| New Jersey wins series|
4–3 and Stanley Cup
| J. S. Giguere (Anaheim)|
wins Conn Smythe Trophy
Awards and recordsEdit
- Clarence S. Campbell Bowl
- Paul Kariya, left wing, NHL Second Team All-Star
- Jean Sebastien Giguere, Conn Smythe Trophy Winner
Claimed from waiversEdit
|Round||#||Player||Position||Nationality||College/Junior/Club Team (League)|
|1||7||Joffrey Lupul||Forward||Canada||Medicine Hat Tigers|
|2||37.||Tim Brent||Forward||Canada||Toronto St. Michael's Majors|
|3||71.||Brian Lee||Defense||United States||Erie Otters|
Mighty Ducks of Anaheim
- The Mighty Ducks farm team was the Cincinnati Mighty Ducks of the American Hockey League. The team finished third in the Central Division with a record of 26-35-13-6.
- ↑ 2002-03 Mighty Ducks of Anaheim Statistics - Hockey-Reference.com. hockey-reference.com. Retrieved on 2009-05-27.
- ↑ Cincinnati Mighty Ducks - Ohio History Central - A product of the Ohio Historical Society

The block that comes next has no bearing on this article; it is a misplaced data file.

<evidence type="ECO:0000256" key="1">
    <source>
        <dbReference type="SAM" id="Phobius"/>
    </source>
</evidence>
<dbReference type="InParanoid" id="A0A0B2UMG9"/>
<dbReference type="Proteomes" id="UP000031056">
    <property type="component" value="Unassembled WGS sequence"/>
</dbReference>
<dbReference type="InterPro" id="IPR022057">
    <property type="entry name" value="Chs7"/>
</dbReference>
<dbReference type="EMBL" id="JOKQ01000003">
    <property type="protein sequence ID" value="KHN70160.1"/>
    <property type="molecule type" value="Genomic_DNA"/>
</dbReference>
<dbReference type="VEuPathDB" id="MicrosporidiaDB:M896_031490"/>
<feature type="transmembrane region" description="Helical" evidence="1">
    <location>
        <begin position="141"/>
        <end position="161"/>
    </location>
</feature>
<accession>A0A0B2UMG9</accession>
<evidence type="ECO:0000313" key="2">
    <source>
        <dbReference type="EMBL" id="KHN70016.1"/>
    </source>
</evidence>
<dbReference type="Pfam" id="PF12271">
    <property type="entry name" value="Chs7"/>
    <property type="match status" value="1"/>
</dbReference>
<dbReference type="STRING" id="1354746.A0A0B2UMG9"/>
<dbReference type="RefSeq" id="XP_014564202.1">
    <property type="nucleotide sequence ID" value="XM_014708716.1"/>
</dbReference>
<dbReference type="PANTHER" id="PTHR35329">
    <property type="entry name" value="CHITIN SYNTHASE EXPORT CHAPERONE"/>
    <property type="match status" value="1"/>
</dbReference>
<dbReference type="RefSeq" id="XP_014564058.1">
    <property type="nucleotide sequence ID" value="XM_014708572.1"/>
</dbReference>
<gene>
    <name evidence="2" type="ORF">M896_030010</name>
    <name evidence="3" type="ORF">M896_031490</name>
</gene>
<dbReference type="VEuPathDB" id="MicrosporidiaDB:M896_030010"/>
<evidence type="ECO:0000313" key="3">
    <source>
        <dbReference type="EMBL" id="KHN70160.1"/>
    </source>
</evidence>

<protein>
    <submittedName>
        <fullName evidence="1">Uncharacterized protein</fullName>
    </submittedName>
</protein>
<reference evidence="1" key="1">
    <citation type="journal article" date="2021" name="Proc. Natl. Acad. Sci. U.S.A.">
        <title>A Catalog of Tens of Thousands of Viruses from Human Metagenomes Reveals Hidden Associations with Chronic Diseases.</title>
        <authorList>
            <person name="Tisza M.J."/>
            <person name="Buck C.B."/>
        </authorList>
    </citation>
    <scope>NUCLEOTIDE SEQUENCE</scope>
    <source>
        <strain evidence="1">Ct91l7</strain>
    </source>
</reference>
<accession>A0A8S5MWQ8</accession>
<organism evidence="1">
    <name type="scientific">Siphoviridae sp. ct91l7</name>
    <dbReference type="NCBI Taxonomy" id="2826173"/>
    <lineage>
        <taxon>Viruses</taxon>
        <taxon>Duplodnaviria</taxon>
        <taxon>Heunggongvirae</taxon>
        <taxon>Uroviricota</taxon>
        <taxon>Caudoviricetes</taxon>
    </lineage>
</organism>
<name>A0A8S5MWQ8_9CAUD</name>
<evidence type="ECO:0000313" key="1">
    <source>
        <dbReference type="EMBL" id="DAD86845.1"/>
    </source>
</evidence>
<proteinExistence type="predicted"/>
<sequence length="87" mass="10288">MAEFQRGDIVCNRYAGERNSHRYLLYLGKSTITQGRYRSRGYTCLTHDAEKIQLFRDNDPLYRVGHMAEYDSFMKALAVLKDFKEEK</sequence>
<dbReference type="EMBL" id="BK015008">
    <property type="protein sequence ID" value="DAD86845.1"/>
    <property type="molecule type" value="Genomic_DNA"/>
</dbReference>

|Ducks||Franchise · Expansion draft · Players · Coaches · GMs · Seasons · Records · Draft picks · Award winners|
|Head coaches||Wilson · Page · Hartsburg · Charron · Murray · Babcock · Carlyle|
|Titles||Pacific Division titles: 2007 · Western Conference Championships: 2003 · 2007 · Stanley Cups: 2007|
|Affiliates||Syracuse Crunch (AHL) Bakersfield Condors (ECHL)|
|Rivals||Los Angeles Kings · San Jose Sharks · Detroit Red Wings · Edmonton Oilers|
|Mighty Ducks (1993–2006)||1993–94 · 1994–95 · 1995–96 · 1996–97 · 1997–98 · 1998–99 · 1999–00 · 2000–01 · 2001–02 · 2002–03 · 2003–04 · 2004–05 · 2005–06|
|Ducks (2006–present)||2006–07 · 2007–08 · 2008–09 · 2009–10|
|Bold indicates Stanley Cup|
|2002–03 NHL season by team|
|Atlantic||New Jersey · NY Islanders · NY Rangers · Philadelphia · Pittsburgh|
|Northeast||Boston · Buffalo · Montreal · Ottawa · Toronto|
|Southeast||Atlanta · Carolina · Florida · Tampa Bay · Washington|
|Central||Chicago · Columbus · Detroit · Nashville · St. Louis|
|Northwest||Calgary · Colorado · Edmonton · Minnesota · Vancouver|
|Pacific||Anaheim · Dallas · Los Angeles · Phoenix · San Jose|
|See also||Entry Draft · All-Star Game · Playoffs · Final|